Some inpatient rehabs have 60 and 90 day programs.
Other programs are 6 months or longer which can be beneficial for someone who has relapsed previously or been in multiple 30 day rehabs.
Types of Rehabs
Paying for Ketamine Rehab
Depending on treatment type, some rehabilitation programs can cost tens of thousands of dollars.
- You can take out a private loan to cover this cost or see if family members would be willing to pay for treatment.
- Some treatment programs will provide discounts if treatment is paid for upfront.
- There are nonprofit foundations that may sponsor your stay in rehab.
- Some rehabs will work with you on a payment plan, so you can break down the cost in installments to make it more manageable.
- You can check whether the program accepts insurance.
- Depending on your job, some companies have employee assistance programs that may cover some part of the rehabilitation treatment.
Does Insurance Cover Ketamine Rehab?
The Affordable Care Act has made it possible for more people to have access to drug rehab or behavioral health treatment as insurance companies must offer this type of coverage.
Some insurance companies and plans will cover 30 days of treatment at the inpatient level or may require a person to try outpatient rehab first.
You can call and ask your insurance company to explain the policy and any restrictions.
- For example, some companies will only pay as long as you meet specific medical criteria that demonstrate a necessity for professional intervention at the inpatient level.
What Happens after Rehab?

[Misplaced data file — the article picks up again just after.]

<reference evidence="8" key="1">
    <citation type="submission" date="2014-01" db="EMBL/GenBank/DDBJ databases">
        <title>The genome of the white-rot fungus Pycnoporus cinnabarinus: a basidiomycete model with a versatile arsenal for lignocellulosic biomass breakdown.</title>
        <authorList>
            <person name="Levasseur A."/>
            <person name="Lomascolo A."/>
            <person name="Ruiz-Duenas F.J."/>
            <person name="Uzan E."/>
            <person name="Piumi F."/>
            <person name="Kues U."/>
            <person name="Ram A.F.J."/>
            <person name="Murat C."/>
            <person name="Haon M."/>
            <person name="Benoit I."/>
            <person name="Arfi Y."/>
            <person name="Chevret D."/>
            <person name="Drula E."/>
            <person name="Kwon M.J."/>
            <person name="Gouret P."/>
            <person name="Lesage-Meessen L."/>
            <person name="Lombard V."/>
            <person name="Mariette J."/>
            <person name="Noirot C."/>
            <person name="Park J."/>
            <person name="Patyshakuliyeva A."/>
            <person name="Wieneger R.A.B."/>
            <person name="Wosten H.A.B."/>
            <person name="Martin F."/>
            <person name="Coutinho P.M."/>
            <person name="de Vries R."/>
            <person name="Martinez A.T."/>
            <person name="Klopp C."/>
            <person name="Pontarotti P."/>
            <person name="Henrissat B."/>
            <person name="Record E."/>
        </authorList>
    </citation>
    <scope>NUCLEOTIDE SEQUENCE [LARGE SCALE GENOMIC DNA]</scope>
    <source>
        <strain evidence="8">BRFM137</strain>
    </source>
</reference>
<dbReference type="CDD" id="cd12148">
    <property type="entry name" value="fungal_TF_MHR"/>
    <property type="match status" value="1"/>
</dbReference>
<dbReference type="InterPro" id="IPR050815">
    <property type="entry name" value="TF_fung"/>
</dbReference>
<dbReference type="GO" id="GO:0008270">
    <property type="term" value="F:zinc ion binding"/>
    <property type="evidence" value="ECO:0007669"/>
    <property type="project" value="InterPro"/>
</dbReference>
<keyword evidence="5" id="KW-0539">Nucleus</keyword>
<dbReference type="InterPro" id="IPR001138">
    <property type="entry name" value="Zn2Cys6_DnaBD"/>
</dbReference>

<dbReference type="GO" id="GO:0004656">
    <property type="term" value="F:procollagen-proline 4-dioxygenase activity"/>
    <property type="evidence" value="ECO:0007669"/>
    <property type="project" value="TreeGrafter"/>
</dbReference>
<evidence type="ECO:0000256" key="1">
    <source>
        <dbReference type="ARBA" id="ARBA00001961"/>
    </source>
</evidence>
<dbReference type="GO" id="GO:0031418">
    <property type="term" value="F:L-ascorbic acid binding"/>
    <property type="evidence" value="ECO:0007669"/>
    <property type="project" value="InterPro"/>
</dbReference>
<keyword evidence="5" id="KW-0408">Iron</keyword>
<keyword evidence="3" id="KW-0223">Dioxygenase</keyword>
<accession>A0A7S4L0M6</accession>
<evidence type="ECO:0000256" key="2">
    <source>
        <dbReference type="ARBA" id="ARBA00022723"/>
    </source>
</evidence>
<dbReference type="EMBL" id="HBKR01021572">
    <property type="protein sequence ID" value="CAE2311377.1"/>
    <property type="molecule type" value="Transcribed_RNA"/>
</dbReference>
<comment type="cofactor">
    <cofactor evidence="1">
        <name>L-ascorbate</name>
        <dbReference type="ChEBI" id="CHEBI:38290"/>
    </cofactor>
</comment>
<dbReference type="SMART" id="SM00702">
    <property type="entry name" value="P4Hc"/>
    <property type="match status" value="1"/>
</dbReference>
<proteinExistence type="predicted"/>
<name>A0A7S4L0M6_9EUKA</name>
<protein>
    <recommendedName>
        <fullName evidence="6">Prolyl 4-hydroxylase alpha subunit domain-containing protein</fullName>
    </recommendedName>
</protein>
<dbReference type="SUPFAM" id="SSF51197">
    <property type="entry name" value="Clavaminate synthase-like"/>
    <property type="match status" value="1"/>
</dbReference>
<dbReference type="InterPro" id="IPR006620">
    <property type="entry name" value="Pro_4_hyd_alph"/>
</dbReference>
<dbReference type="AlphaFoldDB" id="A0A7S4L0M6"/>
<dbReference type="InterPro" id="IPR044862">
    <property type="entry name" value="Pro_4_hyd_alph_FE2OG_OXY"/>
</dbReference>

After inpatient rehab, it is important to participate in some form of outpatient treatment, as it can be overwhelming to be out of the protective bubble of rehab and in the real world.Find a Meeting 12-step meetings and other groups can help you find community support to maintain sobriety. Find a meeting today.
- Transitional living, which can be referred to as a halfway house or sober living, can be coupled with outpatient treatment and allow you to be surrounded by other sober people while engaged in society.
- The occurrence of psychotic, or ‘schizophrenia‘ like thought disturbances have been frequently reported with long time ketamine users, so transitional living after rehab can help you recuperate if you are suffering from cognitive difficulties.
- This is your opportunity to practice implementing the coping skills you learned in rehab in your everyday life.
- Engage in things that will help protect your recovery and prevent relapse, such as 12-step meetings, sober recreational activities, meditation and service work.
How to Pick a Top Ketamine Rehab
Before picking a ketamine rehab center it is important to find out:
- Whether your insurance provider covers the center.
- The cost of the program.
- The type of services provided.
- The success rate of the treatment.
- The length of the treatment.
- The options available for continuing treatment after discharge.
- Individual and group therapy options.
- Extent of family participation, whether through visitation or involvement in therapy.